On the Employee Free Choice Act, which would allow for easier unionization, Specter strongly suggested — as he did during the speech announcing his party switch — that he would support a filibuster of the legislation. “I’m still against that bill,” he said. “Democrats are all for it. Republicans are all against it. I’m the critical vote. If I see that there are other issues where I feel a matter of conscience, I will continue a filibuster against legislation.”

    On a public option for health insurance — which conservatives claim will end the private market, but most observers say could bring down the costs of coverage for millions of Americans — Specter said he would be in opposition. “That’s what I said and that’s what I meant,” he added later, when asked if he would vote “no” on public health care.

    At several other points, Specter did lay out areas in which he had “diverged materially from the Republican line,” including raising the minimum wage, the stimulus package and abortion rights. But he went to great lengths to insist that he did not, as reported, tell Democratic leadership or the White House that he would be a loyal party member.

    “I did not say,” he told host David Gregory, “I would be a loyal Democrat. I did not say that.”

    Perhaps the strongest evidence of where Specter’s sentiments currently lie came when he lamented the fact that, because the GOP lacked a Senate majority from 2006 through 2008, “34 Republican judges” were “left on the table unconfirmed.”

    “The [conservative] Club for Growth has undertaken campaigns to defeat moderate Republicans in the primaries knowing that they would lose in the general election. Take one case that was slightly different on procedure and that was Linc[oln] Chafee. The Club for Growth beat Linc Chafee, made him spend his money on the primary,” Specter explained. “Had Linc Chaffee been elected in 2006, the Republican Party would have controlled the Senate in 2007 and 2008 and would have confirmed 34 Republican judges which were left on the table unconfirmed. I think that my colleague senator Olympia Snowe had it right in her New York Times op-ed piece, that you have to have a big tent.”


    But with Democrats like these, who needs Republicans?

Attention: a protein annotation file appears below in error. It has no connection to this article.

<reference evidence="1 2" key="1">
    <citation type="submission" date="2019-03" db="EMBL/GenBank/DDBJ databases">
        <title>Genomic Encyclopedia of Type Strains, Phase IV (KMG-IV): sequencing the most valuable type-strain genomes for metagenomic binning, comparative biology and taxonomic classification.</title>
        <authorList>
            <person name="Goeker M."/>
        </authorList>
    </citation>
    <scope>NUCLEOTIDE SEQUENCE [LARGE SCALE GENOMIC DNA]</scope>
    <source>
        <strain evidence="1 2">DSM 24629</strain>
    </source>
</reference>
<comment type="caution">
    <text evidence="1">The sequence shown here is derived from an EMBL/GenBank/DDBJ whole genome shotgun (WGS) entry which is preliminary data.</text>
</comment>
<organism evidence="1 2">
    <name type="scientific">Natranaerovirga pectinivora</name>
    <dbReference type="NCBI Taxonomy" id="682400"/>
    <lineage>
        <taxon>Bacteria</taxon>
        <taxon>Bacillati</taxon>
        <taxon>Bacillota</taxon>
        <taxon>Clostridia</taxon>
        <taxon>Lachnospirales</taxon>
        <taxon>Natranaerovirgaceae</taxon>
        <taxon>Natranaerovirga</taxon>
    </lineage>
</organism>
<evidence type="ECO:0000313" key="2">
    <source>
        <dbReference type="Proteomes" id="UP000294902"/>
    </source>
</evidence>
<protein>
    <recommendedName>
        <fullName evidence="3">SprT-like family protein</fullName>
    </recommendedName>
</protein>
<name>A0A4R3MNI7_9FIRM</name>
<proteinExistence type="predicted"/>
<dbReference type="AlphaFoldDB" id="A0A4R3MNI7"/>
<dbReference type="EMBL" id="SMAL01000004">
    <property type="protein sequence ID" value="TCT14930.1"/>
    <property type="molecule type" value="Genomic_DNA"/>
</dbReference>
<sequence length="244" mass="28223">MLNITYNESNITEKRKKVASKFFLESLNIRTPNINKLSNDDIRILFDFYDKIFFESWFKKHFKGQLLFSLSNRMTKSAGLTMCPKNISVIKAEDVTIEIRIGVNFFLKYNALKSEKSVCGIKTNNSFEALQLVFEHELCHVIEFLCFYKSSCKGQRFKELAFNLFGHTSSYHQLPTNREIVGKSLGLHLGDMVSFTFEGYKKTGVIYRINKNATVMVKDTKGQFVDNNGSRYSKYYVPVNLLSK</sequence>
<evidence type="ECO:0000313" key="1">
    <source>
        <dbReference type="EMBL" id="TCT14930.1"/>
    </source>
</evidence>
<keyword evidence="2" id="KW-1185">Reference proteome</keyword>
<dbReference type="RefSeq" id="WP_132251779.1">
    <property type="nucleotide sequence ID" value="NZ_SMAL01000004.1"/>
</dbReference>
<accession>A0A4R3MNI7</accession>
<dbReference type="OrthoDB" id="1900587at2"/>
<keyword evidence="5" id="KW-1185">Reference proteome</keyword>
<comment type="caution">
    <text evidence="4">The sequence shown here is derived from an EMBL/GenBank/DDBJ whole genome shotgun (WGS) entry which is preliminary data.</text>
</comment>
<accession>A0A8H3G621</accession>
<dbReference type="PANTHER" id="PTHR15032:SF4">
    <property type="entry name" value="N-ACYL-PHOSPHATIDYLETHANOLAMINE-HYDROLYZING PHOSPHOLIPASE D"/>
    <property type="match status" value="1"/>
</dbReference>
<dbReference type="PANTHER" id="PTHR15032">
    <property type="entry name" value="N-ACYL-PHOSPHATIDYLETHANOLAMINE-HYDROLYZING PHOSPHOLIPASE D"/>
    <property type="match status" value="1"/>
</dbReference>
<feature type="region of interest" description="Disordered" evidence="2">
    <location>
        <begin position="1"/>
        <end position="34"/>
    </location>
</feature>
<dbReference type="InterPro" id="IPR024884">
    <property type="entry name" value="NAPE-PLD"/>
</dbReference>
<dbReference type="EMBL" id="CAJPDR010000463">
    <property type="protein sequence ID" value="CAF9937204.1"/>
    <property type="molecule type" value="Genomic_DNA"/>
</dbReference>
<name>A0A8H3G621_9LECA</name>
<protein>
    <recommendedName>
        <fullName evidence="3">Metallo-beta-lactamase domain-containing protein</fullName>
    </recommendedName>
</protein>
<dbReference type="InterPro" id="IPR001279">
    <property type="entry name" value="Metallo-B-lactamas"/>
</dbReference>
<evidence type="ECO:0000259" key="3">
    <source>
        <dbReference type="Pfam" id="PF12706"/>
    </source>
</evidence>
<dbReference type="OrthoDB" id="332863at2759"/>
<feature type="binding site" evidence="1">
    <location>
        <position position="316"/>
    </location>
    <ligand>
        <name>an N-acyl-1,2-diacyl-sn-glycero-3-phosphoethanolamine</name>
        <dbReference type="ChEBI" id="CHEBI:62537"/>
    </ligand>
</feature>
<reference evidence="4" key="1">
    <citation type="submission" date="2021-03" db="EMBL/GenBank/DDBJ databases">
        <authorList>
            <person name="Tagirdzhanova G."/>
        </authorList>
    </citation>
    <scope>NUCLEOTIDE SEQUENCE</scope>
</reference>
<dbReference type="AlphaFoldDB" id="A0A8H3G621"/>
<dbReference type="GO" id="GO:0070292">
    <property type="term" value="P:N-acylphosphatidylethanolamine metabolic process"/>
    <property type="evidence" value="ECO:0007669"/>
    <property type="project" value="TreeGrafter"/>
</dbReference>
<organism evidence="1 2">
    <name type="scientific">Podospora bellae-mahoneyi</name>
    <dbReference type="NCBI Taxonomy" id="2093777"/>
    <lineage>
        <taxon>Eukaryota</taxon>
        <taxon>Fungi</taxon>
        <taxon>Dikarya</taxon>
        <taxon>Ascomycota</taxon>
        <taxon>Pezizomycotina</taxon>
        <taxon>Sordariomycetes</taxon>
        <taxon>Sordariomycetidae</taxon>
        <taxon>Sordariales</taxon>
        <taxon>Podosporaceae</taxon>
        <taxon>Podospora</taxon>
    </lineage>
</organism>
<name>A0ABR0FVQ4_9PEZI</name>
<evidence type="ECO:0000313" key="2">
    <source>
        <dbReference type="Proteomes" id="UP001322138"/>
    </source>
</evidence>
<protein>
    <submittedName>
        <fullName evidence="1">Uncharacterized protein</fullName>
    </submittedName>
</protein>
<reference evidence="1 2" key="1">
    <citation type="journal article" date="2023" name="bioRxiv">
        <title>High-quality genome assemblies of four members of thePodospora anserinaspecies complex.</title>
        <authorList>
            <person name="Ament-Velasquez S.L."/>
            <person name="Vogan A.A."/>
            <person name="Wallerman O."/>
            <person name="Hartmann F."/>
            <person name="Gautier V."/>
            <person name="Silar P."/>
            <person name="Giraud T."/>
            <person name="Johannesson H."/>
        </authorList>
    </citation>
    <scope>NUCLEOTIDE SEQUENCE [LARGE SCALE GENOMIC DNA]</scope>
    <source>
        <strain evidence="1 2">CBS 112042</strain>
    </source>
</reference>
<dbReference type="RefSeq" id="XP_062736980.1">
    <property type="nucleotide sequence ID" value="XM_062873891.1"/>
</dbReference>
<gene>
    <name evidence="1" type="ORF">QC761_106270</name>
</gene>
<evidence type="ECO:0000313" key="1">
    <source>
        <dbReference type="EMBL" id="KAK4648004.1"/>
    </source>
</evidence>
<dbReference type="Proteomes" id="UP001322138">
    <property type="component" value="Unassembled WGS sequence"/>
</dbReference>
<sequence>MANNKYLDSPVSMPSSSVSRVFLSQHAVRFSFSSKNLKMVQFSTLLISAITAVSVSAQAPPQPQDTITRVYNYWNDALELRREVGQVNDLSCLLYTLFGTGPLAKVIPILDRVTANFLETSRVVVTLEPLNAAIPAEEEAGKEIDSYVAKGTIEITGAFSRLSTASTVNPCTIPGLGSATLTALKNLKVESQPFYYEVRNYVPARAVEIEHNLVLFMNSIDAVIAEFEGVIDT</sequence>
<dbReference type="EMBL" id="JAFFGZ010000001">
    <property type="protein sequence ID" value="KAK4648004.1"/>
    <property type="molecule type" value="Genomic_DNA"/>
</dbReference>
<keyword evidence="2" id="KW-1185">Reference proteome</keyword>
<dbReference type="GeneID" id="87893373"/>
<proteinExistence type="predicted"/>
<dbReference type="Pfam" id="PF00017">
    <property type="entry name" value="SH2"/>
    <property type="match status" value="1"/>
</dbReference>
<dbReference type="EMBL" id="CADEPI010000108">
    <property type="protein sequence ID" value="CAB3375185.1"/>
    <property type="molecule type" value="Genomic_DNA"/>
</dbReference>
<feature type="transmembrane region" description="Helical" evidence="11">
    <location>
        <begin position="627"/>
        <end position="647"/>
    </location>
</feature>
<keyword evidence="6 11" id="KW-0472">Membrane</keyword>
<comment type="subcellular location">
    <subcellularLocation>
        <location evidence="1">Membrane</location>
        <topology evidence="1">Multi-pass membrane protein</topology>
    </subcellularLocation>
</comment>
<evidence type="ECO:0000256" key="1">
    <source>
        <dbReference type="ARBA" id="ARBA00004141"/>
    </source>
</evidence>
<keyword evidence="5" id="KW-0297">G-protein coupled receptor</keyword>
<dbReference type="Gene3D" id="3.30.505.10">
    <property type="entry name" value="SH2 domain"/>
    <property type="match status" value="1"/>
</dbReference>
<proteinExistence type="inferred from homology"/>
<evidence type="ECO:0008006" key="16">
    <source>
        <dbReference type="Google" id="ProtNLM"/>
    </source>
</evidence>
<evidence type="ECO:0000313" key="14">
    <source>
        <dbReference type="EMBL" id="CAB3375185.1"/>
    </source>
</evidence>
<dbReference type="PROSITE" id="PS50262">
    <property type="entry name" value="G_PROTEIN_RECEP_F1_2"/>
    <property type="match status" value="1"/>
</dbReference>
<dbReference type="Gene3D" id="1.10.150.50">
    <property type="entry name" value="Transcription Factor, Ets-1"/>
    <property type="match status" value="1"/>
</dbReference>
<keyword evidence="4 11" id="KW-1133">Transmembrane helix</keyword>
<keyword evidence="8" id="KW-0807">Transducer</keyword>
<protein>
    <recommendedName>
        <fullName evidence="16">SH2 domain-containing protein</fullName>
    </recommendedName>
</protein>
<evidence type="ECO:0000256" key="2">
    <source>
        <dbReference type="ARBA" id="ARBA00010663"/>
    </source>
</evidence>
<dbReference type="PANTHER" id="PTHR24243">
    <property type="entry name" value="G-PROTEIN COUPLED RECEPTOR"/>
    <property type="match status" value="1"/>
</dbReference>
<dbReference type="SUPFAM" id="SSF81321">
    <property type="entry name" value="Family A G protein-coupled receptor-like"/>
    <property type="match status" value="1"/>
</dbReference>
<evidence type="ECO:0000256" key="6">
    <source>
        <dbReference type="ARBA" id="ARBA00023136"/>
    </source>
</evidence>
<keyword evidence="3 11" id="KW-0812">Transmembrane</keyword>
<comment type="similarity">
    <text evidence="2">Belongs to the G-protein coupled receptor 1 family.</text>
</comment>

It’s just about time the American political system had some minimum principles.  And the first principle ought to be that treacherous scumbags like Ben Nelson should be kicked out of the Democratic party when taking up positions identical to a run-of-the-mill Republican. Demand that this kind of flotsam be expelled from the party or party tickets mean nothing….—Eds.

    By Ryan Grim: Ben Nelson Plans To Oppose Public Health Plan

    bennelson-largeSen. Ben Nelson (D-Neb.) said Friday that he will oppose legislation that would give people the option of a public health insurance plan. The move puts him on the opposite side of two-thirds of Americans.

    poll released this week by Consumer Reports National Research Center showed that 66 percent of Americans back the creation of a public health plan that would compete with private plans. Nelson, in comments made to CQ, joins the 16 percent of poll respondents who said they oppose the plan.

    Nelson’s problem, he told CQ, is that the public plan would be too attractive and would hurt the private insurance plans. “At the end of the day, the public plan wins the game,” Nelson said. Including a public option in a health plan, he said, was a “deal breaker.”

    A Nelson spokesman didn’t return a call for comment.

    As he so often does, Nelson said, according to CQ, that he planned to form a “coalition of like-minded centrists opposed to the creation of a public plan, as a counterweight to Democrats pushing for it.”

    That coalition will not include 16 Democratic senators who signed a letter calling for a public plan earlier this week, including Senate leaders Dick Durbin (Ill.) and Charles Schumer (N.Y.).

    If Democrats use the reconciliation process to pass health care reform, however, Nelson’s vote would not be needed, as only a simple majority could pass the legislation.

    Ryan Grim is the author of the forthcoming book This Is Your Country On Drugs: The Secret History of Getting High in America